Should You Buy Berkshire Hathaway (BRK.A, BRK.B) Stock?

Known as the “Oracle of Omaha,” Berkshire Hathaway (ticker: BRK.A, BRK.B) CEO Warren Buffett might be the world’s most famous living investor. When his company buys a stock, both Wall Street and Main Street investors pay attention, as he is known for sniffing out value and making money on bargains over the long term.

Over the weekend, when the company reported its latest quarterly financial results, the biggest part of the story wasn’t revenue and earnings. Rather it was the news that Berkshire Hathaway bought back more than $9 billion of its own shares. That marked a new record, beating out the second quarter’s then-record buyback of more than $5 billion in company stock.

There are two main reasons for the buybacks. The first is that Buffett hasn’t been finding a lot of deals he wants to make. The second is that he apparently thinks Berkshire Hathaway’s shares are a good deal. Buffett is “telling you his stock is undervalued,” says Daniel Beckerman, CEO of Beckerman Institutional.

With one of the world’s top investors apparently thinking shares of his own company are the best place to deploy capital, investors might be wondering whether they, too, might want to buy the company’s shares for the first time or bulk up on positions they already hold. Here are some things to consider when thinking about buying Berkshire Hathaway stock:

— Berkshire Hathaway at a glance.

— Pros to buying.

— Cons to buying.

— The bottom line: Is Berkshire Hathaway a buy?

Berkshire Hathaway Stock at a Glance

One way to look at the Omaha, Nebraska-based Berkshire is as a company operating with two focuses. One part owns and operates businesses in the financial services industry (particularly insurance) and the freight transportation, real estate brokerage, energy, utilities and diversified manufacturing industries. The other part invests in stocks, including huge positions in household names like Apple ( AAPL), Coca-Cola Co. ( KO) and American Express ( AXP).

Berkshire, which was technically founded in 1839 as a textile manufacturing company, has roughly 390,000 employees and a reputation for being disciplined about its investments under Buffett. Buffett, who is in his 90s, has acknowledged the need for new blood at Berkshire and has installed two senior portfolio managers, Ted Weschler and Todd Combs, to steer the investment management side of the company.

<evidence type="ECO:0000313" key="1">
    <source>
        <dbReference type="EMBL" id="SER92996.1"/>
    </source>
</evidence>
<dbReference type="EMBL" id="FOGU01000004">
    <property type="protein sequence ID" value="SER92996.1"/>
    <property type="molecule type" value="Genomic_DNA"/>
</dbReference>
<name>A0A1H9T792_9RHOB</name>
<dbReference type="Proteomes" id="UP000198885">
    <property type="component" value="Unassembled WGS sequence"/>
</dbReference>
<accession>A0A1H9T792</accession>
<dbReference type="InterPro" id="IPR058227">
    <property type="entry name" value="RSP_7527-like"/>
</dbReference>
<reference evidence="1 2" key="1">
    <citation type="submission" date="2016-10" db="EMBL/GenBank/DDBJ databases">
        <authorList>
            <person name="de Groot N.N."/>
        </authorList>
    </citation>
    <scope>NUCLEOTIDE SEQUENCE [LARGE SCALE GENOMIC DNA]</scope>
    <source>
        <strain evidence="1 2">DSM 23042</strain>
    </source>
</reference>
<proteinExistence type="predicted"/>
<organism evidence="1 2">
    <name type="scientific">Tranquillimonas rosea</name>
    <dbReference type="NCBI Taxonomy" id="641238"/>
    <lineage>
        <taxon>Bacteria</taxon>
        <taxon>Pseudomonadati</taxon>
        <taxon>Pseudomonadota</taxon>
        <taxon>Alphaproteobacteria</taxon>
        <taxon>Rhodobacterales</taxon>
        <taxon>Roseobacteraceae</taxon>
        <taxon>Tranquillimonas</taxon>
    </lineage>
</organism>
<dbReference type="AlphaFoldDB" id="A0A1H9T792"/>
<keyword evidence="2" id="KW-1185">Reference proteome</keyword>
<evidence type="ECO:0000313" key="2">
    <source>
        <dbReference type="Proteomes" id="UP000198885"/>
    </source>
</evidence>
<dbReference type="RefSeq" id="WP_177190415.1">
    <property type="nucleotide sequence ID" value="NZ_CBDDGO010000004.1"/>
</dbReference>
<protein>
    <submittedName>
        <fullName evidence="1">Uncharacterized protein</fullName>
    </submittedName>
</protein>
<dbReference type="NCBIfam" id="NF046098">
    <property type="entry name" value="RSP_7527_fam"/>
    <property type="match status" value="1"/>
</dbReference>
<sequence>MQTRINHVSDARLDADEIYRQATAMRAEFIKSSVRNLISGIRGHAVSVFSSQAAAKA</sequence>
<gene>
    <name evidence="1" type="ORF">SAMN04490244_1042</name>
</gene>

Investors think of Berkshire as a value stock, Beckerman says. The company’s Class B shares — that at roughly $220 apiece offer much more affordable ownership of the company than its Class A shares, which cost more than $335,000 — were down about 3% year to date through mid-Monday compared with a gain of more than 11% for the S&P 500. The information technology sector, which is packed with growth stocks, has been a big contributor to the rise of the overall stock market.

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Pros to Buying Berkshire Hathaway Stock

“It’s an opportunity for a retail investor to buy a stock of a company that owns a broad variety of operating companies that touch virtually every corner of the domestic economy,” says Edward Jones analyst James Shanahan.

While investors can also get broad exposure to the economy with an S&P 500 index fund, Berkshire offers advantages over funds, he says. Berkshire offers a highly selective portfolio. The companies it owns are allowed to function autonomously, are well-funded and aren’t exposed to the same short-term quarterly pressures that drive all too many decisions at stand-alone public companies. Berkshire can move money around between companies to redeploy cash where it’s most needed. Berkshire Hathaway’s shares also don’t have the fees associated with funds, and they’re more tax-efficient.